The Long-Run Impact of the 1968 Washington, DC Civil Disturbance
with Jonathan Rose, Daniel Shoag, and Stan Veuger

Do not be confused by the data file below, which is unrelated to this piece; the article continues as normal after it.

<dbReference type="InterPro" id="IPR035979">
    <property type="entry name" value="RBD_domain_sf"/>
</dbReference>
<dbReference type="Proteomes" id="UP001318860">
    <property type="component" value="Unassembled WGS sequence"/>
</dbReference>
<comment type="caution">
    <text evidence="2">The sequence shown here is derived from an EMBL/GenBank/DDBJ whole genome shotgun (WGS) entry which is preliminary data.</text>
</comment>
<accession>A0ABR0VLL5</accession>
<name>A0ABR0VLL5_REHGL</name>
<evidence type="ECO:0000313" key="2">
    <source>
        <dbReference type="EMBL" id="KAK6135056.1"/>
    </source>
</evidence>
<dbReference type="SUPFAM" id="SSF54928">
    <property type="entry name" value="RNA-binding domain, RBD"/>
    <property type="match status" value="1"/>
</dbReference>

Abstract: This paper studies the urban development impacts of the civil disturbances that took place in Washington, DC following the assassination of Martin Luther King Jr. in 1968. We collect novel archival data that allow us to compare lots destroyed during the disturbances to neighboring properties on the same block. Though these lots exhibit no ex ante differences, destruction in 1968 led to large and persistent disinvestment. Destroyed properties were more likely to remain empty for 30 years and remain 20 percent less capital dense today. This finding, which contrasts with rapid rebuilding that has occurred after urban destruction in other historic episodes, highlights the stigmatization that resulted and the challenges that city leaders faced in taking on the redevelopment effort themselves.
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